'Mr. Kerry goes to Hollywood to discuss ISIS and America's image abroad'
It is exceedingly effective to incorporate a message or a meme into popular entertainment in order to create, especially among young people, an idea of how they are to think and view the world, says legal and political analyst Lionel.
US Secretary of State John Kerry had a meeting with Hollywood studio executives in Los Angeles on Tuesday to discuss various topics including Islamic State (IS, formerly ISIS/ISIL). They also discussed America's image around the world.
RT: What was the aim of the meeting between Secretary of State John Kerry and the Hollywood studio chiefs?
Lionel: Ostensibly, the purpose was to meet with Hollywood movie producers and the like to engage in a discussion, a conversation with how best to explain, portray that which is ISIS - never really explaining why we are utilizing Hollywood, the motion picture and film industry to help explain an international terrorist cancer. But ostensibly it was to help better… portray that of this nefarious group named ISIS or Daesh.
Great convo w studio execs in LA. Good to hear their perspectives & ideas of how to counter #Daesh narrative. pic.twitter.com/AGhesmg1zK— John Kerry (@JohnKerry) 17 февраля 2016
RT: Isn’t it sheer propaganda? What is your opinion?
Lionel: Absolutely. Is it propaganda? Well, let’s look at the word ‘propaganda’ from the original word, which is from the Vatican, I think it was Pope Gregory, which is ‘to propagate, to promote something.’‘Propaganda’ has a kind of pejorative aspect to it. ‘Propaganda’ means something you don’t agree with. If you agree with it, then it is called truth. ‘Propaganda’ is normally a pejorative meaning something that the other side is using.
Throughout Western history, especially American history, since WWII in particular, we had Frank Capra who produced these incredibly patriotic and lovely tributes to support the American war effort in WWII with ‘Why we fight’. And they were applauded and heralded because we agreed with the message. During the Vietnam era we had movies like “The Green Berets” with John Wayne, not so well-received because the subject matter was not well received. So, number one: is it effective? Absolutely. Wherever you can incorporate a message or a meme into popular entertainment and you create, especially among young people, an idea of how they are to think and view the world, it is exceedingly effective.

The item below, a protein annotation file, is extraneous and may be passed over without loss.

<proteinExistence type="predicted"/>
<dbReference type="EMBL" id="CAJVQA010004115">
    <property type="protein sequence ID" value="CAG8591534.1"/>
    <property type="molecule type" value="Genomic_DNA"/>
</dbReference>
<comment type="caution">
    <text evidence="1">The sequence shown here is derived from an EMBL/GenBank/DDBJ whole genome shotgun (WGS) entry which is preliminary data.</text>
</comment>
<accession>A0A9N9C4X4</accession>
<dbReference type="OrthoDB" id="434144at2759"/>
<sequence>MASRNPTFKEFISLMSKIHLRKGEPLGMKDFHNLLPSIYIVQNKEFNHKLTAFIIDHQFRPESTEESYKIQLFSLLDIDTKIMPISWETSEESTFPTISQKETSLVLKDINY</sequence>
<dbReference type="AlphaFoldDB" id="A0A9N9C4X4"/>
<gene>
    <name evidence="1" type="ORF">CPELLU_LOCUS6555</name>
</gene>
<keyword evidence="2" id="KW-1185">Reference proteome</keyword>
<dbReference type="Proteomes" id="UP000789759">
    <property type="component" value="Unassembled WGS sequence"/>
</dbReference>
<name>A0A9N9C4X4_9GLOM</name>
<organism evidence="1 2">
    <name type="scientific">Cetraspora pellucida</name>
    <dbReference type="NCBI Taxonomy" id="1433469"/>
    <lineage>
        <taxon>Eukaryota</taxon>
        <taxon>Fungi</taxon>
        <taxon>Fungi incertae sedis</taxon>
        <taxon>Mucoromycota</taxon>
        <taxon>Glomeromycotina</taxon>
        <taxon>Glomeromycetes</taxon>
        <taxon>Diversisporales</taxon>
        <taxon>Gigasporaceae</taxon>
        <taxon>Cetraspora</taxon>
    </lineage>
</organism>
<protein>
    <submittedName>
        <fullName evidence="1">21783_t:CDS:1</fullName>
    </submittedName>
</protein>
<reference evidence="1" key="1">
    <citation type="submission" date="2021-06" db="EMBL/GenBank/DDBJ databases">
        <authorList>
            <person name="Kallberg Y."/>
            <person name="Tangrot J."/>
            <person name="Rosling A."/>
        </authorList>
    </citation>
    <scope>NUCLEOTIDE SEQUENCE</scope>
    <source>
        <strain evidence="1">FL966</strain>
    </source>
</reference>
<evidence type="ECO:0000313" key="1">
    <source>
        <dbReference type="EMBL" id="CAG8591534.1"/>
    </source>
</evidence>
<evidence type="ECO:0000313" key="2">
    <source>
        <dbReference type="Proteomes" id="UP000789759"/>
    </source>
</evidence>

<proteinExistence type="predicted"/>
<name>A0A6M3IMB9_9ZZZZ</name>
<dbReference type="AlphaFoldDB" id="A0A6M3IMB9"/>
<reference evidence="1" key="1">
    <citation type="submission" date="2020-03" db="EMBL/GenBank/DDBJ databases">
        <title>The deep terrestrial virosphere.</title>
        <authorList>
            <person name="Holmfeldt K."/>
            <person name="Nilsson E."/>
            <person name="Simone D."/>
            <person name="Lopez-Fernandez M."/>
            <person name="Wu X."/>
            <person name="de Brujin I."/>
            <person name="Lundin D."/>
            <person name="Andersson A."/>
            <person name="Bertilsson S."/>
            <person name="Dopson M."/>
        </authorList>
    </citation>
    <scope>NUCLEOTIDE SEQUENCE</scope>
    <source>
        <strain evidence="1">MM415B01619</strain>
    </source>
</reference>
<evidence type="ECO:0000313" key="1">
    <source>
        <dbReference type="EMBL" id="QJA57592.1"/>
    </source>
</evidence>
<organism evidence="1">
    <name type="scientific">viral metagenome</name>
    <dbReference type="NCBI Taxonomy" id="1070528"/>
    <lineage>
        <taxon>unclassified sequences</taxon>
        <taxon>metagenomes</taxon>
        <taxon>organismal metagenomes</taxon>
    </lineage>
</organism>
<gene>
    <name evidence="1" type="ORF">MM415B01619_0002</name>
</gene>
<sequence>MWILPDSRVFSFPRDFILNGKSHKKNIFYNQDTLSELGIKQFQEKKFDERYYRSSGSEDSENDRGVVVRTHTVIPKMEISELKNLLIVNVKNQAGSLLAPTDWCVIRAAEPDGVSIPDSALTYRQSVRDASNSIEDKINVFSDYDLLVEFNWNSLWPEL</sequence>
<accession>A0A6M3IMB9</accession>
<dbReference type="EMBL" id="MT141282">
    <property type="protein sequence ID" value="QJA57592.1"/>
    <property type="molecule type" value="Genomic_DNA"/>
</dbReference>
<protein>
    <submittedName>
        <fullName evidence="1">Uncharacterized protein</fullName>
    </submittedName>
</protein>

RT: To what extent is this type of propaganda effective?
Lionel: All you have to do is go and look on the websites of the FBI and the CIA. And you will see on their websites how people who are thinking of drafting a particular script or movie idea can work in concert with intelligence agencies and domestic police, namely the FBI. Something would tell me that the same theory would apply to the State Department as well.
It was suggested - and there is a wild rumor some say that the moon landing - and I am not subscribing to this at all - but I am saying that the story goes, or the mythology goes, that Stanley Kubrick, this famous producer and director at the time, was enlisted to create the moon landing. Now, that is a popular meme or an idea, and again I am not in any way suggesting that it is true. But, with that somewhat historical suspicion or meme, with other films like Wag the Dog, the idea has always been promoted in popular culture as well, and in the very film industry, that the film industry can affect the way people perceive public policy, war efforts, international positioning and the like. So, of course, it is effective.
RT: In what way could the CIA and other intelligence agencies facilitate the creation of Hollywood productions?
Lionel: Well, what is oftentimes the case… there are some films and television programs and media shows now that are written or directed or the screenplays or teleplays were drafted by people who used to be in the agency. And the idea is that their scripts have to be reviewed to make sure that they are not providing classified information, information that would be deleterious or harmful to the US. So, ostensibly the idea is to make sure nothing is being given away… that could compromise agents or agency function and the like. But, if you look at it this way, it is brilliant. Why wouldn’t any organization from any country say: “Listen, if you are a young filmmaker, how would you like to use an air force base, or a naval base, or these great, cool weapons? If you work with us and we approve your script - you don’t have to, but if you want to - this would make your film even more exiting. And if you put out a good message we would certainly be more willing to be cooperative.” So, it is a mutually advantageous situation; I think it is brilliant. I think every country in the world in some way or another has this. Because if you think about it, when you take the theme of governmental policy and you can merge it with popular culture. For example, in the US, country music has long been connected with the flag, America, Apple pie, American values, Lee Greenwood’s “Proud to be an American”. And if you watch a lot of the Republican candidates right now at events you will hear a country music theme, so, that’s music. In the 1960’s… the counterculture, as it is called, the anti-war effort had the floor and the popular music then was ‘anti-government, anti-war, anti-militarism.’ It is cyclical. But if you go throughout the history of the US there always been a kind of merging of the two. Some call it art, some call it propaganda. Depends on your vantage point.
The statements, views and opinions expressed in this column are solely those of the author and do not necessarily represent those of RT.